The third-party funding market in the UK is still relatively new. This is because in the UK, historically the funding of litigation by third parties that have no interest in the dispute was held to be unlawful. However, in the last five to 10 years, the courts and legislators have had a gradual change of heart and recognised the role third-party funding could play in supporting access to justice for all.
The increasing availability of third-party funding now means a party can pursue a high value commercial claim, albeit that the funder will take a proportion of the ‘winnings’, where previously the fees of lawyers and experts would have rendered even cases with a high prospect of success too costly or risky to pursue.
This is particularly the case for small businesses and individuals. Larger companies that can afford litigation may well nevertheless opt for third-party funding where available to remove the cost of litigation from their balance sheets or to hedge their risk.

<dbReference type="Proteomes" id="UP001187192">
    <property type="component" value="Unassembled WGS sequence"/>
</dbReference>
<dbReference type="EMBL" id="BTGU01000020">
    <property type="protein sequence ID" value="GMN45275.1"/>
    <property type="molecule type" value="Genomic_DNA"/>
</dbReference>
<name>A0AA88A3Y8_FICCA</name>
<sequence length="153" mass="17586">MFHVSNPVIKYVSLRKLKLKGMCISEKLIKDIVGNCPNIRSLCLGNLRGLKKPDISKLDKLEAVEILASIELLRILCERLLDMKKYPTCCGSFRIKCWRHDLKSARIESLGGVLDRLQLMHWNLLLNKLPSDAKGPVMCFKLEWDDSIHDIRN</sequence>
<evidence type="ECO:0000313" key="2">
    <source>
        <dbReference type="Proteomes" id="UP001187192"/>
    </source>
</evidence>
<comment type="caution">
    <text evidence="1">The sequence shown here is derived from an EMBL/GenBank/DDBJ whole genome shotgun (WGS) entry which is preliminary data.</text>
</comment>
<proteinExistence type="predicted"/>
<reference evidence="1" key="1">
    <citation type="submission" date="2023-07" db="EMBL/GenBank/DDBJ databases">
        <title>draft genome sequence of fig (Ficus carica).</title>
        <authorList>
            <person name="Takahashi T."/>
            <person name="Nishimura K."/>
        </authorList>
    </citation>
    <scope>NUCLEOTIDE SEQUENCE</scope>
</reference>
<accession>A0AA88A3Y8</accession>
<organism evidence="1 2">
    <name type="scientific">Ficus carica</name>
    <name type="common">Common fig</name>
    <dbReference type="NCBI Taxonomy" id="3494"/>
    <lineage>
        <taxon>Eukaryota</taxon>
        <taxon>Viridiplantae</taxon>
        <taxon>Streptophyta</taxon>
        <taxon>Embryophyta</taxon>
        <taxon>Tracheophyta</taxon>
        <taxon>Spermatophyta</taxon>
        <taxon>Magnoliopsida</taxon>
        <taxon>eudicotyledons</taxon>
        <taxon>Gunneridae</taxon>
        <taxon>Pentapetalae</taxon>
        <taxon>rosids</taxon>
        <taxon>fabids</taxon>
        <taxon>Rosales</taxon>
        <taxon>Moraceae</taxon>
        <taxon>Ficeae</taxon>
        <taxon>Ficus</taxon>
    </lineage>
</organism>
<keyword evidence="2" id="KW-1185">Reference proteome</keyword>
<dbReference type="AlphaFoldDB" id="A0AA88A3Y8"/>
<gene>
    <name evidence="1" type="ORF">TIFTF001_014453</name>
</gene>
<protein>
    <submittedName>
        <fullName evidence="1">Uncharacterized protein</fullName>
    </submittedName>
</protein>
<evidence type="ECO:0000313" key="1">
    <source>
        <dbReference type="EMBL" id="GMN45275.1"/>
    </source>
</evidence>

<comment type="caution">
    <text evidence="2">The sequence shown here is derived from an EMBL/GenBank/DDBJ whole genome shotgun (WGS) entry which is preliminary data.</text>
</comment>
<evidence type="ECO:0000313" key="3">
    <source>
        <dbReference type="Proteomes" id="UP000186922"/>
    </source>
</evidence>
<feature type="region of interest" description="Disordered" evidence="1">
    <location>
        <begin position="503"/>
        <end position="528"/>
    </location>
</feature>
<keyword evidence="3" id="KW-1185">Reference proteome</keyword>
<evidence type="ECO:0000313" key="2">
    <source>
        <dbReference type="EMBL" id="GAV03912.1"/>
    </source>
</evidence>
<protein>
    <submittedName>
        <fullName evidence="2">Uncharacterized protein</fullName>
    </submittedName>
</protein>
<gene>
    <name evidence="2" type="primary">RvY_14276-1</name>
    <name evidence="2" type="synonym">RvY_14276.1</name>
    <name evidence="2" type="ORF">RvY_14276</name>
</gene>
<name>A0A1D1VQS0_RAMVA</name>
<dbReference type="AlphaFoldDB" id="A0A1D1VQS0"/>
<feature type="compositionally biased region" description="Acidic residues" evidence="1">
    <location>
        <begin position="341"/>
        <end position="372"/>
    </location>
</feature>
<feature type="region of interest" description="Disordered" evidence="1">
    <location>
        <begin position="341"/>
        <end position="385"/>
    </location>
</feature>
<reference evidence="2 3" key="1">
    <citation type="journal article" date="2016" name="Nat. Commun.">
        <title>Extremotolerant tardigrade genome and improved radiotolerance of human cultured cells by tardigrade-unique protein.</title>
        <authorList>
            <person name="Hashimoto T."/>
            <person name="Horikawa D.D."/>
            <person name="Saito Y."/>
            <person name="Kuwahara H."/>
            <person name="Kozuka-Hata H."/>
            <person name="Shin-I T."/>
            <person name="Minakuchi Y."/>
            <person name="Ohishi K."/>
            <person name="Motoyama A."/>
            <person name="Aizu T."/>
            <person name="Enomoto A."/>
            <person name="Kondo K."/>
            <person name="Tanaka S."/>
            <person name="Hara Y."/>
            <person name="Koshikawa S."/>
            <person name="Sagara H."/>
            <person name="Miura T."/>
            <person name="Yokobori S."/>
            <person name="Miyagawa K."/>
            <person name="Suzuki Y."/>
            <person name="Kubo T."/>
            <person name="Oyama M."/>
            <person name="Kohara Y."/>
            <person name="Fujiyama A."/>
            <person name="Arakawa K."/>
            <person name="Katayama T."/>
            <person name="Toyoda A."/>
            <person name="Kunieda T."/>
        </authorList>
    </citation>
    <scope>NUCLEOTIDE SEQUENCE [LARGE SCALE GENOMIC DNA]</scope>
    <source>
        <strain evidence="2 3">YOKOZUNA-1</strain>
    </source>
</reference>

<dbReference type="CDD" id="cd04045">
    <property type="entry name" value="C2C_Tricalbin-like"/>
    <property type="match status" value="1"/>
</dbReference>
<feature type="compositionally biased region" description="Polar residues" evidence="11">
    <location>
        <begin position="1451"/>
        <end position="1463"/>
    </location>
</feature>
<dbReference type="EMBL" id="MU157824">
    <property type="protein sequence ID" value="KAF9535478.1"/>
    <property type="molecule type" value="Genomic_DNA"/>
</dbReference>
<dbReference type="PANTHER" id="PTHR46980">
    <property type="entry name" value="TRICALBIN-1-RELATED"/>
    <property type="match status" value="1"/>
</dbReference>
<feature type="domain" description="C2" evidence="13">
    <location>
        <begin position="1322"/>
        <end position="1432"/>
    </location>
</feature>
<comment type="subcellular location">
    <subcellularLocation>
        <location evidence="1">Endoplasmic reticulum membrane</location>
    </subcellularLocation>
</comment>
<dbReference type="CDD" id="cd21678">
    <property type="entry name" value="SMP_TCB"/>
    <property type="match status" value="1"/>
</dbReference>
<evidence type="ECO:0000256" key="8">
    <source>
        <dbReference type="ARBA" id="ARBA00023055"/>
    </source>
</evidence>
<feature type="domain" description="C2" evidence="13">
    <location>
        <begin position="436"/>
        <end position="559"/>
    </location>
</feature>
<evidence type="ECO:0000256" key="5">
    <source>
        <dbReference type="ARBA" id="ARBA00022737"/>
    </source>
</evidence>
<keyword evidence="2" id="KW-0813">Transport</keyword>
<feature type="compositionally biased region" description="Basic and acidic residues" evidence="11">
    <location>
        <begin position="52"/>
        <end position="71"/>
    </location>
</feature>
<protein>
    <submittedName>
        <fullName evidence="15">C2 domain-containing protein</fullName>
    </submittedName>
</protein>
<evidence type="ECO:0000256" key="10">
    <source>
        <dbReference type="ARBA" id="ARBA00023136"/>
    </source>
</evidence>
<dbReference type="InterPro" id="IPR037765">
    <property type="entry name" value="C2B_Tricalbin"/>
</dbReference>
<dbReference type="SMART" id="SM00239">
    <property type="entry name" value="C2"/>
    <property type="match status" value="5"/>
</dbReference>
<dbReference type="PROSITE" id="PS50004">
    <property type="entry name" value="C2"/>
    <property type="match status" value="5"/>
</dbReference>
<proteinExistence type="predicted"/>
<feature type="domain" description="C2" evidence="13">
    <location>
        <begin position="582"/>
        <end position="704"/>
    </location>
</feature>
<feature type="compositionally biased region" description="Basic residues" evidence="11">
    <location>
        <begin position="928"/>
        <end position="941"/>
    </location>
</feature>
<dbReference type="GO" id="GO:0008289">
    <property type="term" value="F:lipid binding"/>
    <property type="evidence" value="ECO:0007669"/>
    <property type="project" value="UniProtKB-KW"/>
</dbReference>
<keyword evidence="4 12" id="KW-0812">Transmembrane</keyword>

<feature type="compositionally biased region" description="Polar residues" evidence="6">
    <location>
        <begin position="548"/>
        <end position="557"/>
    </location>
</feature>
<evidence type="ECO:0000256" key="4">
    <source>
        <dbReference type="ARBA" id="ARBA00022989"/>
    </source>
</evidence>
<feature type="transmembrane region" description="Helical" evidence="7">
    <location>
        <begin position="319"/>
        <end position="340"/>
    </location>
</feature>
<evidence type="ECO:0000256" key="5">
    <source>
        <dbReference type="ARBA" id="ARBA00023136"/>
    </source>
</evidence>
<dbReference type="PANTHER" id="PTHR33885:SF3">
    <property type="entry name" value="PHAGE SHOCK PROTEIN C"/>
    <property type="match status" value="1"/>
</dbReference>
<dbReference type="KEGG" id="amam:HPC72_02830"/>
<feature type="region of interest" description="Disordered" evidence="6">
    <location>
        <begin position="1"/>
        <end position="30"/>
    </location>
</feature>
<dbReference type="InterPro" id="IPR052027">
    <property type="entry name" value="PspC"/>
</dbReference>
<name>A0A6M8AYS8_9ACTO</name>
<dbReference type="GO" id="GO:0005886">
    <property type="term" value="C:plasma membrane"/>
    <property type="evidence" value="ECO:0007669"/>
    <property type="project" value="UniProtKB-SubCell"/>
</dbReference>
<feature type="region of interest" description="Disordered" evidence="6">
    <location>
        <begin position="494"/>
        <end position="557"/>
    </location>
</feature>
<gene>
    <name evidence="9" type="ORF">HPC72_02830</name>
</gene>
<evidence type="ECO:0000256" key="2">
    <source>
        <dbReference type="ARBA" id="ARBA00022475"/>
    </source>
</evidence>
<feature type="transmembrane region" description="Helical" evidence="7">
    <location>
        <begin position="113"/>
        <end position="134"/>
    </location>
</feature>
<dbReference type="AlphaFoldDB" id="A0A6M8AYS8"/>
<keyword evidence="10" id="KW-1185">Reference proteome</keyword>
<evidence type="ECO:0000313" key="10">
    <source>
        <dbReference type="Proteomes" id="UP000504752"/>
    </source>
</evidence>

A number of funds are already active in the UK market including Harbour Litigation Funding, IM Litigation Funding, Therium, Calunius Capital and US fund Juridica, The principals behind these funds were interviewed for the Fox Williams report.
Neil Purslow of Therium identifies the attraction to investors of third-party funding as “a new area [where] potentially the return is very strong”. He highlights that litigation funding is “a completely uncorrelated asset class [and] the great thing about it is that you can have two cases and the results will not correlate with each other, let alone with the stock market or the property market or anything else in your portfolio”.
Therium itself has proven to be an exciting investment opportunity, with the City of London Group having taken a 50 per cent equity share in Therium in February. The fund is backed by high net worth individuals, who are way ahead of institutional investors in investing in third-party litigation.
Susan Dunn of Harbour considers that the economic downturn has not impeded investors’ enthusiasm for investing in litigation, arguing that due to issues of confidentiality there are more cases (including high-profile litigation) which have been funded than the market appreciates. Perhaps the attention being given to third-party funding by canny investors in the know is illustrated by the fact that Harbour recently raised a GBP60m fund.